Labour should now look at the ‘triple lock’ state pension guarantee

Older people should of course expect a decent standard of living in retirement. But should they really expect a standard of living which outpaces that of the average worker, especially when the cost of proving it is likely to mean further cuts elsewhere in the welfare budget down the line?

Since his interview yesterday on the Sunday Politics in which he said that pensions would be included in Labour’s proposed welfare cap, Ed Balls has been accused by the Conservatives of planning to cut the state pension.

Balls told Andrew Neil that:

“George Osborne is going to announce his [welfare] cap in two week’s time. I don’t know whether he will exclude pensioner spending or include it. At the moment our plan is to include it.”

Coalition business minister Matthew Hancock was the first government minister out of the blocks, tweeting:

“Amazing: Balls admits that when Labour say they will cap benefits what they mean is they will cap pensions of people who have worked hard.”

However despite the sound and fury emanating from the government, it is time both parties looked again at pensioner entitlements.

It’s understandable of course that politicians have been reticent to do so up to now when over a quarter of voters will be aged over 65 at the next election.

While the debate over spending shouldn’t be framed in terms of a race to the bottom between the young and the old, it’s got to the point where the social contract is so skewed in favour of older people that it’s their entitlements which should be looked at the next time the axe swings.

Today it takes a first time buyer saving half their annual income more than 10 years to put together a deposit for their first home, and in London that figure rises to 24 years. Young people are also much more likely than adults to be unemployed. In the last quarter of 2012, one in four young workers with five good GCSEs and 40 per cent of those with no qualifications were unemployed. Those who decide to go to university can expect to be saddled with debts that, in some instances, they may not pay off until they are in their 50s.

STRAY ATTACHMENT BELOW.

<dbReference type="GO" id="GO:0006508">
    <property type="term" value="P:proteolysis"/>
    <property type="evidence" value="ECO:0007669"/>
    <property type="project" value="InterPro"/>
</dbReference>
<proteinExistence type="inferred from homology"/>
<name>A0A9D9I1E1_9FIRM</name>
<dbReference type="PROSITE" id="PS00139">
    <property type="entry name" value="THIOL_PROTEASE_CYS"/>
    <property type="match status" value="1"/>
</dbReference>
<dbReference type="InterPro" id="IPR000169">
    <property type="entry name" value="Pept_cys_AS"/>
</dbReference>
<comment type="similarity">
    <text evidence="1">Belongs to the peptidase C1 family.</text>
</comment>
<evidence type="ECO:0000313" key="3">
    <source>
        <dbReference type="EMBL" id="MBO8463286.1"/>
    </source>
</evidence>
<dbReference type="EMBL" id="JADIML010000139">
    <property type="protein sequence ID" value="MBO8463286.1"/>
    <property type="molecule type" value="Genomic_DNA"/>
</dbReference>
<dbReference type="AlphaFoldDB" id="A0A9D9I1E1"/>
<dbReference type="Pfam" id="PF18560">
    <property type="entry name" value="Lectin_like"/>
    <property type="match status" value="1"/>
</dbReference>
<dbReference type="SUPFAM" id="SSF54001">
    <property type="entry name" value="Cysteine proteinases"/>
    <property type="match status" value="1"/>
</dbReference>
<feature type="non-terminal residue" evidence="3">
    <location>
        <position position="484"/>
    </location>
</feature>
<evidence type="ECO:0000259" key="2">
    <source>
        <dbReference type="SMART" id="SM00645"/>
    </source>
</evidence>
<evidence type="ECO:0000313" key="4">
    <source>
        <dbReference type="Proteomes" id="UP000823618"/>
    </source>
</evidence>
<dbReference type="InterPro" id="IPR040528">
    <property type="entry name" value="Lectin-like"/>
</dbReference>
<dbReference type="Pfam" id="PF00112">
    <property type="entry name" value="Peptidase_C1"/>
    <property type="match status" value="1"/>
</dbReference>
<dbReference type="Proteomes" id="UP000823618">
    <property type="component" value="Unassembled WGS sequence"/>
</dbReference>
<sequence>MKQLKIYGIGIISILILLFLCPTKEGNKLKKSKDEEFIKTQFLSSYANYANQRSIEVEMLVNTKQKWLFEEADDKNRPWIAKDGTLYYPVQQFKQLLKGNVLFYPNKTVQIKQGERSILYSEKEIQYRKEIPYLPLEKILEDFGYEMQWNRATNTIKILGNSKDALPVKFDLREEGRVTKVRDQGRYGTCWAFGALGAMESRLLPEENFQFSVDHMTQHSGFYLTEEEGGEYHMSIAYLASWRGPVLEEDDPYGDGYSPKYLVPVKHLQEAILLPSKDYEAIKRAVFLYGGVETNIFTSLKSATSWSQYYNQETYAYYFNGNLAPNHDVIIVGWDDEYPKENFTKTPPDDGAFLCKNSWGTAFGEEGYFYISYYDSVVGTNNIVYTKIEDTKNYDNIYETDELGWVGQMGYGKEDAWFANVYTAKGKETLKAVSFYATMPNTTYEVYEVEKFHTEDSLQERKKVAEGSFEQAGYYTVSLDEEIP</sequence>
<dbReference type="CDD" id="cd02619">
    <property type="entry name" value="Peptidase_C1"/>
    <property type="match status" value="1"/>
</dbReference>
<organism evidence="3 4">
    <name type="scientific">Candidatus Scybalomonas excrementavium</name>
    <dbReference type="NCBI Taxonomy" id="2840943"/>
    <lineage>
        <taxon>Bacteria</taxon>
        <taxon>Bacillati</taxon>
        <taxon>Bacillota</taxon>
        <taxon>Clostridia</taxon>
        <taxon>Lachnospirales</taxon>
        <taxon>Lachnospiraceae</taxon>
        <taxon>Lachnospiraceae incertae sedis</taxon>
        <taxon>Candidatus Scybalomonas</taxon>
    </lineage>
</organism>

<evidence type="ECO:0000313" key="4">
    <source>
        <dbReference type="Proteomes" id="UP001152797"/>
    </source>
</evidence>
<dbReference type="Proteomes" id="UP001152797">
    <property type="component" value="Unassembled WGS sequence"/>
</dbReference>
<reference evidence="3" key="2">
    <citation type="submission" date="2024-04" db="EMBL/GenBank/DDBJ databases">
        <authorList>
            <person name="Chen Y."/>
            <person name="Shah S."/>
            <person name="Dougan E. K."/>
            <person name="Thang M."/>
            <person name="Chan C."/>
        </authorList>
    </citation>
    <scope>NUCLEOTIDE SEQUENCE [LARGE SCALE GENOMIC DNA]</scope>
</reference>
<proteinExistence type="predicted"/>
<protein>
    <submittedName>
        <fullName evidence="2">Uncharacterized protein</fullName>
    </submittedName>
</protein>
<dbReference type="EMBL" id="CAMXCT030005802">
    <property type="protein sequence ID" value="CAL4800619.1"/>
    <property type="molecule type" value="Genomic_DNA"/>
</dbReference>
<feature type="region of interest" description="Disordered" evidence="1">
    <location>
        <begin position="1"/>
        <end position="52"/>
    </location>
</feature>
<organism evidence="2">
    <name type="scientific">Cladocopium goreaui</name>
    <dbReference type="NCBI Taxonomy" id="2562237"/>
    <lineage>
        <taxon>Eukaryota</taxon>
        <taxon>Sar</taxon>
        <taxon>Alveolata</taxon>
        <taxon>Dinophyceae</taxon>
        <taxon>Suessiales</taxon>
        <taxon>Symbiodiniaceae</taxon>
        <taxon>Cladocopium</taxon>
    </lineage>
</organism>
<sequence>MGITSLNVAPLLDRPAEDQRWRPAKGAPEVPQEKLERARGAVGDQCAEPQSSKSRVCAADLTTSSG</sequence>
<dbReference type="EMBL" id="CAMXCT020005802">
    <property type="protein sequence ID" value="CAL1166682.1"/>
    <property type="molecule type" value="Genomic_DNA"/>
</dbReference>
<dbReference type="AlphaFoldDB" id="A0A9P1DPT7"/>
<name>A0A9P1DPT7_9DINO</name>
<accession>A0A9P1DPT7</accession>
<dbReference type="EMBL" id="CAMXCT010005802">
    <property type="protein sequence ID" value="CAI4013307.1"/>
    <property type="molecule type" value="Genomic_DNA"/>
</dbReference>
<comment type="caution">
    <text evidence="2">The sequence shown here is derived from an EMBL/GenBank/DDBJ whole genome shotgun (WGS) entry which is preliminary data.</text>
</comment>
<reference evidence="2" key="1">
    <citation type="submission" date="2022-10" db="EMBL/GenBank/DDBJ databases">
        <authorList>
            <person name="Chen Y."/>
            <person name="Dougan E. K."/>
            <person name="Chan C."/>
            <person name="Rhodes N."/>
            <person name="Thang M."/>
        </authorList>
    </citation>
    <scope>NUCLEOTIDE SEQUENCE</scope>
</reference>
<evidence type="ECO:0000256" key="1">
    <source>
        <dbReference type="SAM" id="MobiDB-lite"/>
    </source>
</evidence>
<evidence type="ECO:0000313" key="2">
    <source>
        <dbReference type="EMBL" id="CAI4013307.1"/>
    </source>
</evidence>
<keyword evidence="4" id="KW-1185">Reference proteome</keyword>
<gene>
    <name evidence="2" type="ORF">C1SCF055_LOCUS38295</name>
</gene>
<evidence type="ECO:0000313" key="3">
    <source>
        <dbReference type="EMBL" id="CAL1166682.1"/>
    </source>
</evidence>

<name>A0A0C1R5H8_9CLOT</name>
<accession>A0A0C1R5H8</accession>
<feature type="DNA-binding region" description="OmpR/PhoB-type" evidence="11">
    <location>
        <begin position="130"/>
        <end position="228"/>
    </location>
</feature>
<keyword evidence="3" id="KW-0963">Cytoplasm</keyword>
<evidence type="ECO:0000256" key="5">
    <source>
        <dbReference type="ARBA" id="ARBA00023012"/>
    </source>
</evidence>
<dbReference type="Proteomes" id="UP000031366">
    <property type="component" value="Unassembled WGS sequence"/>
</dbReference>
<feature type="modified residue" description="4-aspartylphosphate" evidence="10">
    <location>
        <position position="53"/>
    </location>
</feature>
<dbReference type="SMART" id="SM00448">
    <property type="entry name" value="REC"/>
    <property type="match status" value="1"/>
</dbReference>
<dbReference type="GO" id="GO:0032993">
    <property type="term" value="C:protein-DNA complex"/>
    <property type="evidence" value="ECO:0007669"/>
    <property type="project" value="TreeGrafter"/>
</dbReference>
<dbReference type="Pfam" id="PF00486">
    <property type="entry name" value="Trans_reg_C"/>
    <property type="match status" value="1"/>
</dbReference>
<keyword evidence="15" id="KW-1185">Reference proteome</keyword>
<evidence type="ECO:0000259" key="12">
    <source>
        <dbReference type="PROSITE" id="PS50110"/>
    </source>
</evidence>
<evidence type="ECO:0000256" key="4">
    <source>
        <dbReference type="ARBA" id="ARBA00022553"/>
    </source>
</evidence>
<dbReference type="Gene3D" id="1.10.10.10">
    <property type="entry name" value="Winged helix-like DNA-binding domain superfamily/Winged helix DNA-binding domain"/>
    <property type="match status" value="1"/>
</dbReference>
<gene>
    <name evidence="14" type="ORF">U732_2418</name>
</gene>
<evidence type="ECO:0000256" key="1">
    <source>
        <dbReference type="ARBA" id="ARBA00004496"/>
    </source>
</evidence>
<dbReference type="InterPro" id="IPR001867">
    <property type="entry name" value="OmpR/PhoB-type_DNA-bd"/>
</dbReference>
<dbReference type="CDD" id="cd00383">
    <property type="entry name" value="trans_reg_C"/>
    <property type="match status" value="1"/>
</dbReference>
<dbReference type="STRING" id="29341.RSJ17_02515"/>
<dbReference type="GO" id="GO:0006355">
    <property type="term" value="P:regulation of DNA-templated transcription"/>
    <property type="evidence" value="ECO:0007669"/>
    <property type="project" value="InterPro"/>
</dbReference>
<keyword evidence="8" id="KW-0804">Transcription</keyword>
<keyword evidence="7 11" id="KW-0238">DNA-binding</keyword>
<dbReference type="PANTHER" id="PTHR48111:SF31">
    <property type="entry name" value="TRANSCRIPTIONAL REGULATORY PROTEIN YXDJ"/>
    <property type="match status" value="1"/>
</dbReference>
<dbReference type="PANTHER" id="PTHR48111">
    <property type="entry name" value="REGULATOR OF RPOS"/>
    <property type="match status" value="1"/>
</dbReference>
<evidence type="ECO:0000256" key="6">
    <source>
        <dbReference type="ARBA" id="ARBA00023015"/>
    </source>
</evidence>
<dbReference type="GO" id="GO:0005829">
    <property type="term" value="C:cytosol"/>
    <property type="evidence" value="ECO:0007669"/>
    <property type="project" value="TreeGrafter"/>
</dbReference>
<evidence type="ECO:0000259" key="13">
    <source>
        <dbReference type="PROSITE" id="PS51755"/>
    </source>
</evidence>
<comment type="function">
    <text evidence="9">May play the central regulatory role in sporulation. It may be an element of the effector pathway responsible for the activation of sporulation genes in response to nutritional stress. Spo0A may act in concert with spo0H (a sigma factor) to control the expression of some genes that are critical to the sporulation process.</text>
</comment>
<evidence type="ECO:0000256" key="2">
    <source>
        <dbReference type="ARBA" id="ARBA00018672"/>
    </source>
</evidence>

For those just entering the workplace, the minimum wage has already fallen behind inflation and some in the coalition have even called for it to be abolished altogether.

While younger people continue to struggle, older people who own property have seen their wealth increase dramatically in the past 20 years as house prices have exploded. Even those on the ordinary state pension have seen their income increase faster than wages due to the so-called ‘triple lock’ introduced by the coalition, which ensures that the state pension rises in line with whichever is highest out of prices, earnings or a base rate of 2.5 per cent.

As well as asking whether this is fair, it’s also worth considering if it is sustainable. Almost half (47 per cent) of UK benefit spending currently goes on state pensions – more than the £48.2bn the UK spends on servicing its debt. This is likely to increase as the population turns increasingly grey, with half of those born after 2007 expected to live to over 100. Between 2010 and 2030 the number of people aged over 65 will increase by 51 per cent.

The rate at which the population is ageing means that while there are now four people of working age supporting each pensioner, by 2035 it will be just two and a half, and by 2050 only two.

Ageing population 2

Ed Balls said yesterday that Labour would honour its commitment to the ‘triple lock’, meaning that the cost of providing the state pension will rise further in coming years because of this pledge and due to Britain’s population bulge.

If the economy enters a long period of stagnation similar to the one that gripped Japan 20 years, things could be even worse. As Andrew Oxlade writes for This is Money:

“…GDP would most probably stagnate or even shrink, year after year. Most welfare payments – those linked to inflation – would grow more slowly or could even be frozen. But the Government’s ‘triple lock’ promise would ensure state pension costs keep rising at 2.5 per cent – a compounding pledge that could become rapidly unaffordable.”

Older people should of course expect a decent standard of living in retirement. But should they really expect a standard of living which outpaces that of the average worker, especially when the cost of proving it is likely to mean further cuts elsewhere in the welfare budget down the line?

Like this article? Sign up to Left Foot Forward's weekday email for the latest progressive news and comment - and support campaigning journalism by making a donation today.